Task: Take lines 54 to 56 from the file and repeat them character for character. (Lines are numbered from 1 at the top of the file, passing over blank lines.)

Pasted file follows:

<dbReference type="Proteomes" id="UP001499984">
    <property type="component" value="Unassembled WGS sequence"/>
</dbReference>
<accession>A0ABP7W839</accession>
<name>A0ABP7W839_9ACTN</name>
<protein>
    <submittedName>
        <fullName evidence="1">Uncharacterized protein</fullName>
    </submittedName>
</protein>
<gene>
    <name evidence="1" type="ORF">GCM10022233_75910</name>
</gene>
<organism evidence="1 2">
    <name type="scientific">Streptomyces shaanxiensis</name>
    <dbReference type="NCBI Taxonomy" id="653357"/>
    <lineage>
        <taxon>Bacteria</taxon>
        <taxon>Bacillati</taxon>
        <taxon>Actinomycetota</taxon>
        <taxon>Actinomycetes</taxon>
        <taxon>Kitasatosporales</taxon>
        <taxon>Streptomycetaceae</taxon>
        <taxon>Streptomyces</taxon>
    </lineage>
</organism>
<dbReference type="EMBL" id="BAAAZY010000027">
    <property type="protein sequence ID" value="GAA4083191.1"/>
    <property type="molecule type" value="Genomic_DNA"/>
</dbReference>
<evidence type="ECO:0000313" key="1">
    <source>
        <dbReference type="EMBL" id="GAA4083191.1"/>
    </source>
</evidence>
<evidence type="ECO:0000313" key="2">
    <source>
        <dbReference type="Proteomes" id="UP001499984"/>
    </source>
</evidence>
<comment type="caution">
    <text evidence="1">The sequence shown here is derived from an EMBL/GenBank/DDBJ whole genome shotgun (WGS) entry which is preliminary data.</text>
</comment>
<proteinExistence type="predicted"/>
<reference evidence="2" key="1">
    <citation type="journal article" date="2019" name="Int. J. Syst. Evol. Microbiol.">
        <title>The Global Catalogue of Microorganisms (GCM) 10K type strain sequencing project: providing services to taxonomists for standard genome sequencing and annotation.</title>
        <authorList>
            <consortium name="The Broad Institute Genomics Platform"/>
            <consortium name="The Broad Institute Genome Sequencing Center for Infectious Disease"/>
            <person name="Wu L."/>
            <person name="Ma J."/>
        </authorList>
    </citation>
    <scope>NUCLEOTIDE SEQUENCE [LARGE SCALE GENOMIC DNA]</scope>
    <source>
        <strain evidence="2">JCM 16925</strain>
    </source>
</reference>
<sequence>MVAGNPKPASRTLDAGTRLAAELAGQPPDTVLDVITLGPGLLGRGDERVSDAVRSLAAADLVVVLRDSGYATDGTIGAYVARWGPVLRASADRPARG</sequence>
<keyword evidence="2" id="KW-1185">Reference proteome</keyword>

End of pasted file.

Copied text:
    </citation>
    <scope>NUCLEOTIDE SEQUENCE [LARGE SCALE GENOMIC DNA]</scope>
    <source>